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Archive for the 'Agile' Category

It All Depends

December 22nd, 2008 by Peter Wolfe

PERT ChartI still remember the Brady Bunch episode in which Greg talked his parents into remodeling their attic into his bedroom (after a fight with Marcia over whose room it should be). From the moment I first saw that show, I dreamt of overhauling my parents’ attic. Today, many engineers are doing just that–-repurposing their attics and making better use of them. However, the attics which I am referring to are not in their homes, but rather in their Quality Function Deployment matrices (i.e. “Houses of Quality”). Although many customizations have been made to the QFD “roof”, my favorite modifications is the addition of the “dependency” concept.

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Category: House of Quality, Remodeling the HOQ™, Agile, Quality Function Deployment, QFD, TRIZ | 2 Comments »

How Hard Can It Be?

December 15th, 2007 by Peter Wolfe

Weight LifterI was recently reviewing a QFD that was created by a group of software developers. They had opted to omit several traditional columns, rows and/or matrices, and had added some new ones. On their final House of Quality they had added a “status” column. Many of the top requirements on this HOQ (the list was sorted by calculated importance) had status values of “Prioritized” or “Completed”. However, I noticed that several of the highest ranked requirements had been skipped and had no status at all. I assumed that these items had no status because they had only recently been added to the QFD. However, I soon learned that my assumption was wrong—these items had been skipped because there simply wasn’t enough time left before the upcoming version release to try to bite off such complex or difficult features.

I asked the team how they knew that a given feature was too complex or time-consuming to complete before a scheduled deadline. I was informed that team members were assigned to do some preliminary analysis on top features in order to estimate how difficult it would be to complete them. When I then asked where they logged this information, I was informed that they “just remembered it”. I then asked how they communicated this information upstream to the business stake holders and received some blank stares. When I asked why they had removed the “difficulty” row from their QFD, I was met with questioning glances and the response, “difficulty row?”

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Category: Remodeling the HOQ™, Agile, Quality Function Deployment, QFD | 1 Comment »

A Spoonful of QFD Helps the Agile Go Down

November 21st, 2007 by John Livingston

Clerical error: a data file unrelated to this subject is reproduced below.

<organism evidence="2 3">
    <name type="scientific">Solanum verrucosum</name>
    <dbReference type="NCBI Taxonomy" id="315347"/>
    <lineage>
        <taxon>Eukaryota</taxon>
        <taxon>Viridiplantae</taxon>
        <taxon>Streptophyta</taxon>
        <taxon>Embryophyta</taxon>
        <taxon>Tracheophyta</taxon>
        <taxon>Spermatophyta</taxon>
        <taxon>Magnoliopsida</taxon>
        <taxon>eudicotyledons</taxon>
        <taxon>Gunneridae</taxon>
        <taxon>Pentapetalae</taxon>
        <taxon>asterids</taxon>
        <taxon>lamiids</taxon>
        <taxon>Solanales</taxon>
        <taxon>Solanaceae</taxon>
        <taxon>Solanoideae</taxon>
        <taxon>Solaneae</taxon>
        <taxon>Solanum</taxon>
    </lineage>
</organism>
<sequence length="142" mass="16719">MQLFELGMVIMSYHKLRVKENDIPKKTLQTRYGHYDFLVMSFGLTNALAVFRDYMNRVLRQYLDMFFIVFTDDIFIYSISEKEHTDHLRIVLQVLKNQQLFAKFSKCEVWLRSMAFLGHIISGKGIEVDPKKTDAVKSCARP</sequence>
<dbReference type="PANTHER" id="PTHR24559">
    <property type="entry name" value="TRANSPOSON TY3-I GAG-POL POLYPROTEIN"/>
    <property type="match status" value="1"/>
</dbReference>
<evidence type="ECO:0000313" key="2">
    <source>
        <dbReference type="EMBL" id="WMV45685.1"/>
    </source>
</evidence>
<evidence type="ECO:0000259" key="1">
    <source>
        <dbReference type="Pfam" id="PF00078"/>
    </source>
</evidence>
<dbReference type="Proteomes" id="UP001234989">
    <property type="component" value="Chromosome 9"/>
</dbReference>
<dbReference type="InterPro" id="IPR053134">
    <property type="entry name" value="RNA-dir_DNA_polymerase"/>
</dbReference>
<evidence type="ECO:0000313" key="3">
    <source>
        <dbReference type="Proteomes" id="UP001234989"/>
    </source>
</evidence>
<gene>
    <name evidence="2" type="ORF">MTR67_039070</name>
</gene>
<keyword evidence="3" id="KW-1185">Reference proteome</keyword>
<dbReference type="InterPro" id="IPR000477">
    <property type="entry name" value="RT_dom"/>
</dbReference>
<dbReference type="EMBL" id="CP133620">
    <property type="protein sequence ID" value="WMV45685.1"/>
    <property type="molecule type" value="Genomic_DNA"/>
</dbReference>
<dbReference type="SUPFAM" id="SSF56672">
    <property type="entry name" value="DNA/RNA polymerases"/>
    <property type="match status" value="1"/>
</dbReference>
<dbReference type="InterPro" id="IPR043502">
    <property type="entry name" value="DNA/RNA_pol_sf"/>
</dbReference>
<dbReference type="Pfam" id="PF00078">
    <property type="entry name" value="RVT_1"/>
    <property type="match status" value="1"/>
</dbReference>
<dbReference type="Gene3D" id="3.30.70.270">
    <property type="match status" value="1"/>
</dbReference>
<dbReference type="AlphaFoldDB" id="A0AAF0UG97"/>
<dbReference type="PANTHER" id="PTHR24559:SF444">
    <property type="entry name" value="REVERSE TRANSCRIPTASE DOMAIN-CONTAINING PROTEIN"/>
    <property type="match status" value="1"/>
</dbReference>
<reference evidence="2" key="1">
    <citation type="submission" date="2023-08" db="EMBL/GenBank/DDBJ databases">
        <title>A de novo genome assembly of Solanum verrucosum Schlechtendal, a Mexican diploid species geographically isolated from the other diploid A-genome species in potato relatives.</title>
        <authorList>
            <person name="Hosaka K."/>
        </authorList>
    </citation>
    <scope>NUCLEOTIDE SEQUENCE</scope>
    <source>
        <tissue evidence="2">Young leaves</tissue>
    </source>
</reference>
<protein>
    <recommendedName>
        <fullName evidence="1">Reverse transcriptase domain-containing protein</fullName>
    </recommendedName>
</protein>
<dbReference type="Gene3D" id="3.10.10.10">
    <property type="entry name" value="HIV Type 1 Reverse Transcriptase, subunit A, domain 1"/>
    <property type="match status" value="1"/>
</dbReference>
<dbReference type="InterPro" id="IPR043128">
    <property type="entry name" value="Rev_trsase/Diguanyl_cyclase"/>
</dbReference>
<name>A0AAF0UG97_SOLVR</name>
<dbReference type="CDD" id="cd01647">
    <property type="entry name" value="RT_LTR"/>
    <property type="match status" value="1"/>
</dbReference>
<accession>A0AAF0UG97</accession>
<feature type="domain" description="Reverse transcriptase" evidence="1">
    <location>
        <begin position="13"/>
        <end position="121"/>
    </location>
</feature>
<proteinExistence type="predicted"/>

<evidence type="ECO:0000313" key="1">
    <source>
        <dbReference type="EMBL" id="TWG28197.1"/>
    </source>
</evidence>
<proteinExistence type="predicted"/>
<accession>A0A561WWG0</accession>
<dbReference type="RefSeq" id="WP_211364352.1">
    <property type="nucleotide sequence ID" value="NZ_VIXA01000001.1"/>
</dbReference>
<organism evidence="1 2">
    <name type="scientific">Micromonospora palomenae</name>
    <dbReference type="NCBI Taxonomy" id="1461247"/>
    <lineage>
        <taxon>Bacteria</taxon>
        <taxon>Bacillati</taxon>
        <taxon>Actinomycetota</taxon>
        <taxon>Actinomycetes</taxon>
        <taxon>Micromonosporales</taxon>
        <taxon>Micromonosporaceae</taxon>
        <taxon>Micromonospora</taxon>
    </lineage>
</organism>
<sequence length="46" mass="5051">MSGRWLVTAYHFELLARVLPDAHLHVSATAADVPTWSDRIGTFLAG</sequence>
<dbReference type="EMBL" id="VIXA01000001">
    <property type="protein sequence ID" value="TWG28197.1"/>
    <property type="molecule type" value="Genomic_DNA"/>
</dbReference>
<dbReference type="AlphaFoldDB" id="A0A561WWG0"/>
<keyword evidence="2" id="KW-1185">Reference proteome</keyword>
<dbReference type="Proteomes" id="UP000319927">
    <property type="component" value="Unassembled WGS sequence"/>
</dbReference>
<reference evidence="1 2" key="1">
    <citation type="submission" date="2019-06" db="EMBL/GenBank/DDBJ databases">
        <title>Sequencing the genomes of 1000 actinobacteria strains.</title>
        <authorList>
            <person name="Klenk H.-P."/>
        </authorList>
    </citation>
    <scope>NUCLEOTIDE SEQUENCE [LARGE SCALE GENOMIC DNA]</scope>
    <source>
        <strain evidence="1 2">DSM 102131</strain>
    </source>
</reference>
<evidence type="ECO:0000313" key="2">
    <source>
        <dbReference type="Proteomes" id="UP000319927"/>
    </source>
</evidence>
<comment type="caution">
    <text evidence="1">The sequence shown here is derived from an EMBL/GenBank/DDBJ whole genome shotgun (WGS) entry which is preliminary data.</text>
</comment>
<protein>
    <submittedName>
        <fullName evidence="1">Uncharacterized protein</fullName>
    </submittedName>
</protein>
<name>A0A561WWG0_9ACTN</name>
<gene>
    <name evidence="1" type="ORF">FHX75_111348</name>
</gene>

Imagine for a moment that you are the president of a successful software development company. Your company is doing reasonably well from a sales perspective, but you have been dealing with some sizable challenges in terms of your development team hitting their scheduled release dates on time. (The past 2 releases have been late by more than six months a piece.) Then one day your development manager comes into your office droning on about the success of something called “Agile” development methodologies. He goes on to tell you that he knows how to eliminate the slippages that he and his team have experienced in relation to your two year development plan: simply do away with the two year development plan. Needless to say, the conversation would probably not go well. However, there is a sweetener that can assist executive management in swallowing the sometimes bitter pill of “Agile” development—and that sweetener bears the name “QFD“.

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Category: Voice of the Customer, Agile, Quality Function Deployment, QFD, Software | 2 Comments »

When to Say When

October 9th, 2007 by James Grover

A comment was recently submitted to QFD Online regarding the limits that should be imposed on the number of requirements for any given House of Quality. The basic premise of the comment was that the number of requirements should be limited in order to keep the HOQ “maintainable”. While the core principle was accurate (i.e. that it requires care and attention when crafting a QFD in order to make sure that it can be maintained long-term), the idea that there is a one-size-fits-all limit that can be used is misguided. Luckily, however, there are processes and procedures that can be applied on a case-by-case basis to ensure maintainable requirement lists.

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Category: House of Quality, Advice, Agile, Quality Function Deployment, QFD | 2 Comments »